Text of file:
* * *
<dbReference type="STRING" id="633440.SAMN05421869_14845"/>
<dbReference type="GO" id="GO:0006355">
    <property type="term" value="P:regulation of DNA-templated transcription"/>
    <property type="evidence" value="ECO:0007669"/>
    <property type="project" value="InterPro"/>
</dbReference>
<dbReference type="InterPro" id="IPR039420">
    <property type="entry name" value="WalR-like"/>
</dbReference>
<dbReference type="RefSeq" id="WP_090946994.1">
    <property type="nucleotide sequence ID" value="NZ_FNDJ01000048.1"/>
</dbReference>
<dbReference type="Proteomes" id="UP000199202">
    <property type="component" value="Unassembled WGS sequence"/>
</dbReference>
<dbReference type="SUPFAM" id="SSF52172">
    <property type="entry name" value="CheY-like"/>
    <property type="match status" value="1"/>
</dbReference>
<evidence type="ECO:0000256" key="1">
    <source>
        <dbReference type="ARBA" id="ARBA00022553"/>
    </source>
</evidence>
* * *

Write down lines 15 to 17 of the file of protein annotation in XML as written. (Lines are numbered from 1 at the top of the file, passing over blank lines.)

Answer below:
</dbReference>
<dbReference type="SUPFAM" id="SSF52172">
    <property type="entry name" value="CheY-like"/>